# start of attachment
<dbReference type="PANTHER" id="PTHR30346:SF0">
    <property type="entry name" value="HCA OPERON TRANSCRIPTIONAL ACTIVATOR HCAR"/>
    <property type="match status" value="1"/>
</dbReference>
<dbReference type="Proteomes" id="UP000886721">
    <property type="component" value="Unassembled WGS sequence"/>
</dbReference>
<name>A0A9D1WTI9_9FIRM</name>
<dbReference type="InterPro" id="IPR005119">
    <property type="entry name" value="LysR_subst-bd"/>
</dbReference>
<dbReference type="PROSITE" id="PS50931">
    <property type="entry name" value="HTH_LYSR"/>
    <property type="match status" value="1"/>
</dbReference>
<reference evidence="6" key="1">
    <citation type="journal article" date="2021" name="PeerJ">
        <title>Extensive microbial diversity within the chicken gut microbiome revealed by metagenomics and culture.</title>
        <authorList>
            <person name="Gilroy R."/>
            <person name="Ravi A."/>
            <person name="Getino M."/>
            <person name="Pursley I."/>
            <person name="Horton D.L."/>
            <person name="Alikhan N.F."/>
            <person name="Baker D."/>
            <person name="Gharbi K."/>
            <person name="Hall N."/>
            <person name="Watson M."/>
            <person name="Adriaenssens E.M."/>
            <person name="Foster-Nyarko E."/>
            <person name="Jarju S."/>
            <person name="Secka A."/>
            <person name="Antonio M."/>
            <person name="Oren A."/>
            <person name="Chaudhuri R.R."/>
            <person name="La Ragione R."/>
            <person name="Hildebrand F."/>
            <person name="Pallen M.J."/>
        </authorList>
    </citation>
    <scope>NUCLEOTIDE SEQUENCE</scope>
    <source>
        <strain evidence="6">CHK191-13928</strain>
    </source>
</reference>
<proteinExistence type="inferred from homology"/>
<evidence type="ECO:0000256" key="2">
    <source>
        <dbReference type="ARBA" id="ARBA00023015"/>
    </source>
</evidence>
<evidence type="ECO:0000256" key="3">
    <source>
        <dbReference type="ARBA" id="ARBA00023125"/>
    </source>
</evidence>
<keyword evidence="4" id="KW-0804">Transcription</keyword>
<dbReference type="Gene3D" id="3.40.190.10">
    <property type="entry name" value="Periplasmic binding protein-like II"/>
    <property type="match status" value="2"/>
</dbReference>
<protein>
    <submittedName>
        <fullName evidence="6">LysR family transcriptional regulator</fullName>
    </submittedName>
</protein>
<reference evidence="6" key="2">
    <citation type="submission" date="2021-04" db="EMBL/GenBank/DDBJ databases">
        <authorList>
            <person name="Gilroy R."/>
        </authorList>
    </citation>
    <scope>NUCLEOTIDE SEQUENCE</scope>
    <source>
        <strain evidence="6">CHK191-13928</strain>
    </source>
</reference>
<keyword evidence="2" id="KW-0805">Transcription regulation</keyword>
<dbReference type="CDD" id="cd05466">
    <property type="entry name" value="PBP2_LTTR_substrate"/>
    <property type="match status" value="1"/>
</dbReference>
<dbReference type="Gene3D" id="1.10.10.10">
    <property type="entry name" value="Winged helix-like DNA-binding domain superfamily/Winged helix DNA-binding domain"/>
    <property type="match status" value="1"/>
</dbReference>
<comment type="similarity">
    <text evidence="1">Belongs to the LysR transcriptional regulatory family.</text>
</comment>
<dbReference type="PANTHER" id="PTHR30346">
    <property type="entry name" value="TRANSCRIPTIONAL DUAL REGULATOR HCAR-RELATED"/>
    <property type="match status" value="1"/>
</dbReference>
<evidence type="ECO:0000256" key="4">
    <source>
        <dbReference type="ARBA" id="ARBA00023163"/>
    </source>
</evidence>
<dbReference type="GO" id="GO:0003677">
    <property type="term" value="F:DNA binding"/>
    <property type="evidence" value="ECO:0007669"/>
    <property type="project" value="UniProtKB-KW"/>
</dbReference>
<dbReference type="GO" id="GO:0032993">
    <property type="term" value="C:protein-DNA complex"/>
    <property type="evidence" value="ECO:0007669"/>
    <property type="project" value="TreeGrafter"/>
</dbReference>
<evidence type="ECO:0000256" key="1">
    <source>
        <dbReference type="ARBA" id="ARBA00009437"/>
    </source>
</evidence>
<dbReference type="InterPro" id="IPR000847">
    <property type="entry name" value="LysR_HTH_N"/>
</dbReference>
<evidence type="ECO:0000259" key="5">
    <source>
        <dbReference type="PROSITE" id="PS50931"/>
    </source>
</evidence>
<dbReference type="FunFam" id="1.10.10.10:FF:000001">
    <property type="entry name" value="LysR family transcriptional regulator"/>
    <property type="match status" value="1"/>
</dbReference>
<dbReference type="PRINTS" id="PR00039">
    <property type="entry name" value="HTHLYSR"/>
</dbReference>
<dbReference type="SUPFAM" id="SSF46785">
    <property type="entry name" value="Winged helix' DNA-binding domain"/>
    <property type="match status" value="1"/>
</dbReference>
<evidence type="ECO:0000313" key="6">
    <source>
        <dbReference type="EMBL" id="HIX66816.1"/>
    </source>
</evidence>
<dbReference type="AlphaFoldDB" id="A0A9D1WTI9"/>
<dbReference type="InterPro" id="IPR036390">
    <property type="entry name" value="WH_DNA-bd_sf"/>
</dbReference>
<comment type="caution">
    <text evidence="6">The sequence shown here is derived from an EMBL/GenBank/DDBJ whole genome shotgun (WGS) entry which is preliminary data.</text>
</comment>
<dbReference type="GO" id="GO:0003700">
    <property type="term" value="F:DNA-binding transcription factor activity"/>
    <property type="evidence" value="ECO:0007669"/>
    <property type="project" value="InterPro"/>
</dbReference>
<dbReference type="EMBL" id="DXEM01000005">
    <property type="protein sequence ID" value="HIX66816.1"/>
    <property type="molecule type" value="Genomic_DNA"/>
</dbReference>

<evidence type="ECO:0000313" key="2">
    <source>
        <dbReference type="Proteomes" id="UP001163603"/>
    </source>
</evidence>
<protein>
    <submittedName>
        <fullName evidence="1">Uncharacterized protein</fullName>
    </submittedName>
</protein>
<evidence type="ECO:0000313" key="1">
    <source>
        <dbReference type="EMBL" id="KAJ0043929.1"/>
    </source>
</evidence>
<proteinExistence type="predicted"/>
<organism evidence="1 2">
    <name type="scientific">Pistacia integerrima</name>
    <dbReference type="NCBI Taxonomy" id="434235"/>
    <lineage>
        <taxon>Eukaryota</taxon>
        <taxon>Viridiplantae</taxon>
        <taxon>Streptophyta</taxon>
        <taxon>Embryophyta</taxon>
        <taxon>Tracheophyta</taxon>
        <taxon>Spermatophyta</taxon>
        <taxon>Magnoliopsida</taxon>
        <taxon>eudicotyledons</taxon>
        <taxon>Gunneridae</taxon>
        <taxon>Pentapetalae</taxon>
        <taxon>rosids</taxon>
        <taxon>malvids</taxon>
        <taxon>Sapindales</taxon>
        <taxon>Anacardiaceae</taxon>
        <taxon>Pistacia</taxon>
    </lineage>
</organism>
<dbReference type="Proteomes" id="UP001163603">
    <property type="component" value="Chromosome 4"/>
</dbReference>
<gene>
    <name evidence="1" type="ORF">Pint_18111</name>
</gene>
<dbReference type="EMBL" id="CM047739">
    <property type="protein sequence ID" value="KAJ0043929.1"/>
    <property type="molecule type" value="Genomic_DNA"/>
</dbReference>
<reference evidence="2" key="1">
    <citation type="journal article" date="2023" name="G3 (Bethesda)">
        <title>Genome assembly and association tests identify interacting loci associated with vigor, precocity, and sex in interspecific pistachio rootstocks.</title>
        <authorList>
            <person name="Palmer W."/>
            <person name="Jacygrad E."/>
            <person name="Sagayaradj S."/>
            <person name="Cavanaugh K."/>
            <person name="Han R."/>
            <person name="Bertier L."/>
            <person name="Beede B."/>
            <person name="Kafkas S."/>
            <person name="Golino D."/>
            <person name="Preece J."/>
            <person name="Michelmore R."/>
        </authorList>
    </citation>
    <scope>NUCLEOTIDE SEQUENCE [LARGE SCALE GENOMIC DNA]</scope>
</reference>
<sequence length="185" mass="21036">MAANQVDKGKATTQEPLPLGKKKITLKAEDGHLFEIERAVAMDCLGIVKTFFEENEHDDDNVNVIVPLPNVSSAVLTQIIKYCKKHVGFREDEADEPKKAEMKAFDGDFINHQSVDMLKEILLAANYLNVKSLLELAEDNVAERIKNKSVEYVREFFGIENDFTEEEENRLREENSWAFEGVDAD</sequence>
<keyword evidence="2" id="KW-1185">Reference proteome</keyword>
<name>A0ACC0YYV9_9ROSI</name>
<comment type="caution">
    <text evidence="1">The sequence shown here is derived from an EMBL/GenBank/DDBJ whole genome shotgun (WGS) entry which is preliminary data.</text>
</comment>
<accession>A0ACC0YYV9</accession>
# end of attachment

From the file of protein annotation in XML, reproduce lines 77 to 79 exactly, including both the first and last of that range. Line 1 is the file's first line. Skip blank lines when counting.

    </source>
</reference>
<keyword evidence="2" id="KW-0805">Transcription regulation</keyword>